Marinade is a “sauce, typically made of oil, vinegar, spices, and herbs, in which meat, fish, or other food is soaked before cooking in order to flavor or soften it”. Port wine is not an ingredient I normally keep in the house, but I have marinated a pork tenderloin before so 7-18: Pork Tenderloin in Wine Sauce shouldn’t be too much of a challenge.
Meat that soaks in a marinade comes out tender and delicious. Cooking with this method requires more preparation time. Leave the meat in the refrigerator for up to 24 hours for maximum tenderness. The minimum marinating time I recommend is around 1 hour. When I prepared this recipe, I tried to make it in one night, so the meat marinated in the refrigerator for only 2 hours. ⏱
I don’t often have ground pork on hand, but I happened to pick some up at a supermarket sale a few months ago and had been holding it in the freezer for a Simply Delicious recipe–I knew there were a few that called for it. 9-9: Pork Meat Loaf with Horseradish would have been a silly recipe to sub in ground beef for (my usual move), so this one will get the honor of being used with actual pork. 🐖
You guys, this picture does not look promising. Meatloaf is already difficult to get excited about, and I’m not sure if a creamy horseradish sauce is going to be enough to save it. Despite the copy reeking of desperation at the bottom of the recipe card (does this look “extravagant” to you?), I’m still willing to give it a shot. 🙈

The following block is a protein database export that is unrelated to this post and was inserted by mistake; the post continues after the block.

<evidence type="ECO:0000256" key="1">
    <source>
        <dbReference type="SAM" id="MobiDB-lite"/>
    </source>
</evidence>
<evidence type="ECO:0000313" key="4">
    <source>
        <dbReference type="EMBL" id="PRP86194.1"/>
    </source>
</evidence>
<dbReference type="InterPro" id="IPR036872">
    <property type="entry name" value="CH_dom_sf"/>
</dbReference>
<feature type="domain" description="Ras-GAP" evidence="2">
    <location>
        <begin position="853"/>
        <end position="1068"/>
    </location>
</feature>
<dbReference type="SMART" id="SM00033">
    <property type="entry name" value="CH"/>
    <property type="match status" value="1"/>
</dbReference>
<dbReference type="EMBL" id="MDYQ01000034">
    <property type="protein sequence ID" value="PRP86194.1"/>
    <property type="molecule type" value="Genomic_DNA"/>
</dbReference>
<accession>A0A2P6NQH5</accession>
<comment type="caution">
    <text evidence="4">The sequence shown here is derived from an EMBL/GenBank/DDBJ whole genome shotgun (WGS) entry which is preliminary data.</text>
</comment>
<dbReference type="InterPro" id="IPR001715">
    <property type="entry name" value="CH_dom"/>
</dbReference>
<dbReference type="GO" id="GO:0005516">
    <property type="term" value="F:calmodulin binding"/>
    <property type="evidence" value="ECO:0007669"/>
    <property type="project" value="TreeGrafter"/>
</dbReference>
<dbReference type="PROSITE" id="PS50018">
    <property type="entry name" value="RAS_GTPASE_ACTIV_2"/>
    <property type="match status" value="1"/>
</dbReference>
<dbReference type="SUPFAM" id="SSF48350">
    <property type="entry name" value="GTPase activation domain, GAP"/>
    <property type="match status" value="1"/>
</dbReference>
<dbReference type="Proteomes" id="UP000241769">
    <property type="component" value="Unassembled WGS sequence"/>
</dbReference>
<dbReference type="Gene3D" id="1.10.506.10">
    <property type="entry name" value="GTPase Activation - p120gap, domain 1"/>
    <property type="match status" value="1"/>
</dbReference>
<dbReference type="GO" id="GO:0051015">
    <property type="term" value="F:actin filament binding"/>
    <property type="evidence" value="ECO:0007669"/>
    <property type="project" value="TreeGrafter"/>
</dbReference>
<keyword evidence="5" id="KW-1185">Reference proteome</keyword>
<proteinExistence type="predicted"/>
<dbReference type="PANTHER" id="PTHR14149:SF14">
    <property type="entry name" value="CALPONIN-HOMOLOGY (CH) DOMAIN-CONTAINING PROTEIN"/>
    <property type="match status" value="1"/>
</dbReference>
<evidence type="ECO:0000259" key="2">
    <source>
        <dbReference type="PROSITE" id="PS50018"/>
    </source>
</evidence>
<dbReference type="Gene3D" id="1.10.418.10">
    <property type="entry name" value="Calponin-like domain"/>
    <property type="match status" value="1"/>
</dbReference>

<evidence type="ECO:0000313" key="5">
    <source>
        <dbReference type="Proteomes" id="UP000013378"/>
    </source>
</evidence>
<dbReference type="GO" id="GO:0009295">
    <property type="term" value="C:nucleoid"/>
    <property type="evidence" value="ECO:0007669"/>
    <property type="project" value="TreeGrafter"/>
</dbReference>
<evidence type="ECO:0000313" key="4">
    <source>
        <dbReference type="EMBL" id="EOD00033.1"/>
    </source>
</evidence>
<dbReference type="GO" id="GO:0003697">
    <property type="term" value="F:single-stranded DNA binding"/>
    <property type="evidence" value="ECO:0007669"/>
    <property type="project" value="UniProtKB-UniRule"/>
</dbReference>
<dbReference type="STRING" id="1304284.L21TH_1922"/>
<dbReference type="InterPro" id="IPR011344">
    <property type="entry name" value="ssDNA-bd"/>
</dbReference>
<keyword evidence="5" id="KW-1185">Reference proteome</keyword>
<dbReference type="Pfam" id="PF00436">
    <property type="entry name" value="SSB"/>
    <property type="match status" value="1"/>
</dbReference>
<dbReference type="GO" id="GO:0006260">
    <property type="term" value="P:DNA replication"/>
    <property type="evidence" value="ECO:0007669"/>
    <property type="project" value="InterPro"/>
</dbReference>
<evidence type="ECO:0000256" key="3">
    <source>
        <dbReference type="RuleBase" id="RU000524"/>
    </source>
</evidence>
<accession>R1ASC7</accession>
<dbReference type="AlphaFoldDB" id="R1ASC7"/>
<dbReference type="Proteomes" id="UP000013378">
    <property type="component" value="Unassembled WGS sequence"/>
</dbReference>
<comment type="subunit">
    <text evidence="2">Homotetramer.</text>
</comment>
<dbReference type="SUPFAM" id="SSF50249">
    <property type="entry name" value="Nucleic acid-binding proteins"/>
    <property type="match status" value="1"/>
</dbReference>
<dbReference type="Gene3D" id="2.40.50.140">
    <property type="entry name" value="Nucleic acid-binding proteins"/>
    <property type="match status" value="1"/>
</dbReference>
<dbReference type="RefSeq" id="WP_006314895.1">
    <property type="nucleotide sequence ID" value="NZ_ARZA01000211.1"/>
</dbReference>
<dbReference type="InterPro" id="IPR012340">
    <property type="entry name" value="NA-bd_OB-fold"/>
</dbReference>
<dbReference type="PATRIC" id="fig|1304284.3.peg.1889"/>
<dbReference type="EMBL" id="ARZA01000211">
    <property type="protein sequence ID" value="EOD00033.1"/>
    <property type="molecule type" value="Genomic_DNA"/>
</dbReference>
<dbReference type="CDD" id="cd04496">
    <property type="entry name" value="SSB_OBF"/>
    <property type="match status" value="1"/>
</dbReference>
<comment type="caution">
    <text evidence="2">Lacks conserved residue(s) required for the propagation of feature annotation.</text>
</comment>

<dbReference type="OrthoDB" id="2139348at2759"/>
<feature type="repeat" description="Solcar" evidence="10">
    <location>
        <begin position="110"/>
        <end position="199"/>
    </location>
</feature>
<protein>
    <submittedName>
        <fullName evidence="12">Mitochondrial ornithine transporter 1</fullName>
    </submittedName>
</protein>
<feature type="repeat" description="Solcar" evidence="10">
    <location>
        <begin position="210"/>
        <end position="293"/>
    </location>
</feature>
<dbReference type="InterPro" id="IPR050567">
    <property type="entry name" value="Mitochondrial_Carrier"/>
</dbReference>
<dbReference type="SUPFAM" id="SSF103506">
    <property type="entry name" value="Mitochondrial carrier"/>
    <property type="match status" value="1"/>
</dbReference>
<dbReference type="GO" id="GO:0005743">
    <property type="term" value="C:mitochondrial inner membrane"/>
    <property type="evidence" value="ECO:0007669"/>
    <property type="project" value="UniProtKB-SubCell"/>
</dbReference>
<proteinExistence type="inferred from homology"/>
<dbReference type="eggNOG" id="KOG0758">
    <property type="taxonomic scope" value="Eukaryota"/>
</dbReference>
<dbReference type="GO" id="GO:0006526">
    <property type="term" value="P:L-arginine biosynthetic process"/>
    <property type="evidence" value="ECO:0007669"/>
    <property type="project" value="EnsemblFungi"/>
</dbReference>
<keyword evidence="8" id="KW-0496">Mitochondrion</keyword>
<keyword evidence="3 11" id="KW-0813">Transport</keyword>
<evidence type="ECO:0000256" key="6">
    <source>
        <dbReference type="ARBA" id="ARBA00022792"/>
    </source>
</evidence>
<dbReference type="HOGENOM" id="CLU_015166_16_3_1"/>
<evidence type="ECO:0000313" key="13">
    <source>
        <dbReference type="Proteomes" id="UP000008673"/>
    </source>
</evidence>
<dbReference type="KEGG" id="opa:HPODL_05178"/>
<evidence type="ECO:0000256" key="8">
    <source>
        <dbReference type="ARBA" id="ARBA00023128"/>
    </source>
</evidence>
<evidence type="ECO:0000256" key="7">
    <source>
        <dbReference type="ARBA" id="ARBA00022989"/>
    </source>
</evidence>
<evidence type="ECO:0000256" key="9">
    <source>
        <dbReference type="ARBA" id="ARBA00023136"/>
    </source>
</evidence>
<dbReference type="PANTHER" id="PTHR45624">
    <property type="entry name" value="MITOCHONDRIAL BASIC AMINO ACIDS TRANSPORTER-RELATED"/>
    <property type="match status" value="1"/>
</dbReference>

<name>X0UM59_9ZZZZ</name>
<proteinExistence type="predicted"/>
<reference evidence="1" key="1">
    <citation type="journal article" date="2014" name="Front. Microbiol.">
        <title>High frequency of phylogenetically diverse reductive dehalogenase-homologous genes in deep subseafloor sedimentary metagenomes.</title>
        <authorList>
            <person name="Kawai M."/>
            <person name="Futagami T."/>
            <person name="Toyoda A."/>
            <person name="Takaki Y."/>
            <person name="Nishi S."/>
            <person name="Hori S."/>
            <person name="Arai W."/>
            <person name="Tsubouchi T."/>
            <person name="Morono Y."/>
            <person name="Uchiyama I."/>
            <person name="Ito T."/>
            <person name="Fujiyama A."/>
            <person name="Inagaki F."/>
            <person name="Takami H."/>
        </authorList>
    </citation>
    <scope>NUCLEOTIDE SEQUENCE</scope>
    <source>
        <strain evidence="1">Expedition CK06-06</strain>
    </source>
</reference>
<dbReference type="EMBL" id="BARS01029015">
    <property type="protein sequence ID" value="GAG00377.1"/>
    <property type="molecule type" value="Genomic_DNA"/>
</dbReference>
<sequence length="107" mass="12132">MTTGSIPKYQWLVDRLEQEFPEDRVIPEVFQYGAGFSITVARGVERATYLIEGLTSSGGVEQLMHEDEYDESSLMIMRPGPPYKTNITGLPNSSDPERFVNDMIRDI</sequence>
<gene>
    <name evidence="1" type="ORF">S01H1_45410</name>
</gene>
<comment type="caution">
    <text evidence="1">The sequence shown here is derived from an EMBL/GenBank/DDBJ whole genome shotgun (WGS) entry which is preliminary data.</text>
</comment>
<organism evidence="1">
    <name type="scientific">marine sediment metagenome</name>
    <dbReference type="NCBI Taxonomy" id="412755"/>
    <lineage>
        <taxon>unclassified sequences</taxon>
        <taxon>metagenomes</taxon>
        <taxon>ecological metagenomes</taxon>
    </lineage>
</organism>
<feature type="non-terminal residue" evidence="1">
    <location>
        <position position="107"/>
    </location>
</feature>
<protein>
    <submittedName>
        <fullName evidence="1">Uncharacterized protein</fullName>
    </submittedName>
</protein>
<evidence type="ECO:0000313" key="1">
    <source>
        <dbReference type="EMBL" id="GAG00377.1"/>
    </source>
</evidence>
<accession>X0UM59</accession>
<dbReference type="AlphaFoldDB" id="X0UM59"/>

This recipe, 6-29: Stuffed Turkey, is the WHOLE reason I originally decided to take on the challenge of cooking Thanksgiving dinner this year (TGV 2016)–when else was I going to get a chance to use the actual Thanksgiving recipe but on the holiday itself? I have cooked a Thanksgiving dinner before, but not in my own house, and not planned/shopped/organized for by myself. It was a fun challenge, and I have this card and project to thank for it.
Of course I made this recipe the day of Thanksgiving (Thursday 11/24), and it includes not only the turkey, but traditional stuffing and gravy as well. I cooked this in the afternoon, after making 17-5: Hot Seedy Rolls and 1-5: Pigs in a Blanket in the oven that morning.